Given all this, it may be time to consider slowing down the pace of financial trading?  If there is little social benefit, and if the economic benefits are unclear, and I have we got ourselves into this “arms race”.  A number of proposals, and analysis, have emerged over the last couple of months which address the extent of which financial trading could be slowed down without any loss of liquidity, and a proposed new methodologies and approaches to ensure that financial training can continue.  In essence the proposals are that instead of trade is being processed as they arrive, but on the problems noted above, that they be processed perhaps once per second.  Trades would still be executed in the order in which they arrived, so there will still be a significant incentive for companies to invest in high speed trade positioning.  But the actual trades themselves would only be executed once per second.  That’s still nearly 25,000 opportunities to trade per day.

It is unclear as to whether or not this is possible; it would require coordinated regulatory change on a global basis.  Just as a financial transactions tax, a great idea in principle, founders on the rock that so long as one major player opts out then a world where there is a financial transactions tax will see trade is moving towards the area where there is no, so too in an environment where ultra high-speed trading is slow down it requires all major players to agree.  Now the Greeks are down a game theoretic finance Minister perhaps he might be available to design the regulatory coordination mechanism…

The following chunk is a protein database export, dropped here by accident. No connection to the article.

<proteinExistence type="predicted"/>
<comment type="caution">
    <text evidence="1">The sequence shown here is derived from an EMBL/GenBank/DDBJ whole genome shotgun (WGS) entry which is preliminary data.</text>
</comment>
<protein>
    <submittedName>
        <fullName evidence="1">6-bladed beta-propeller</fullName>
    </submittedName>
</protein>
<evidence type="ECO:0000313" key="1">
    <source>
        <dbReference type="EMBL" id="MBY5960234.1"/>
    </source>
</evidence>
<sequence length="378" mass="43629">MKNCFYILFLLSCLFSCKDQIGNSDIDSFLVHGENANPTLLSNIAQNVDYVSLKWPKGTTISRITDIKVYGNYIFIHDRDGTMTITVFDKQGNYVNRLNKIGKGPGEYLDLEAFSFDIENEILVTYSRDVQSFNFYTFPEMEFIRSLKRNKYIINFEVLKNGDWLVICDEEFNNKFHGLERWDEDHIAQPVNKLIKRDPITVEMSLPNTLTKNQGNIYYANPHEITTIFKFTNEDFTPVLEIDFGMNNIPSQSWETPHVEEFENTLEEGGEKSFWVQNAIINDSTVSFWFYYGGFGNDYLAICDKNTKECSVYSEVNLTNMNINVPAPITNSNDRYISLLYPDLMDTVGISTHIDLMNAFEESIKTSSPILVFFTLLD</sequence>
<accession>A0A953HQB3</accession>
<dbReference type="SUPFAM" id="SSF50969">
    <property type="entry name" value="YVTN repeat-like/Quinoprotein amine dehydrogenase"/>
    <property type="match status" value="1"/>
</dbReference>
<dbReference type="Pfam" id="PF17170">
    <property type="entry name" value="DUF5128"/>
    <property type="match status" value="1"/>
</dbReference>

This is an extended version of an Irish Examiner column

First Dublin Behavioral and Experimental Finance Symposium – Running Order

The first DBEF Symposium is to be held on 6 December 2014, in the Sutherland Center, 6th Floor, Arts Building, TCD.  The papers are noted below and will be presented by the underlined/italicised author. Complete papers and presentations, when available, will be linked here.

No fee applies to the conference but registration is required.  Each paper will be presented for a max of 30m , and a the conclusion of the session papers questions will be taken.

0915-0930 : Introduction to the colloquium and to the Journal of Behavioural And Experimental Finance Brian Lucey and Michael Dowling

0930-1100 Session 1 Placement

  1. Frenemies: Information Sharing Among Competing Fund Managers Bernard  Ganglmair U Texas at Dallas ; Alex Holcomb & Noah Myung  Naval Postgraduate School and University of Virgini
  1. Under-pricing of IPO’s in Experimental Markets Sascha Füllbrunn, Radboud University Nijmegen Tibor Neugebauer University of Luxembourg Andreas Nicklisch University of Hamburg

1115-1245 Session 2 People

  1. CEO Social Status and Corporate Acquisitiveness Michael Dowling, Liam Gallagher and Yulia Plaksina, Dublin City University
  1. Trading and beliefs in markets with information flows – does market micro-structure matter? Caroline Bonn & Florian Lindner University of Innsbruck, David Schindler , Ludwig Maximilian University of Munich

1345-1500 Session 3 Products

  1. The “Objective Valuation” Task: A New Technique for the Study of Product Complexity Pete Lunn, Economic and Social Research Institute (ESRI) & Trinity College Dublin
  1. Behavioral Aspects of the Regulation of retail gasoline prices Martin Angerer  & Georg Peter U Liechtenstein

1500-1700 Session 4 Psychology

  1. Taking Individual Financial Responsibility Dirk Brounen, Kees Koedijk, and Rachel Pownall Tilburg University
  1. Psychological Barriers in Traded Metal Prices Mark Cummins and Michael Dowling, Dublin City University Brian Lucey Trinity College Dublin
  1. Risk preferences, finance and constitutional change Liam Delaney, Stirling

1700-1800 Keynote   Behavioral Finance From the Mind to the Market  Greg B. Davies, Barclays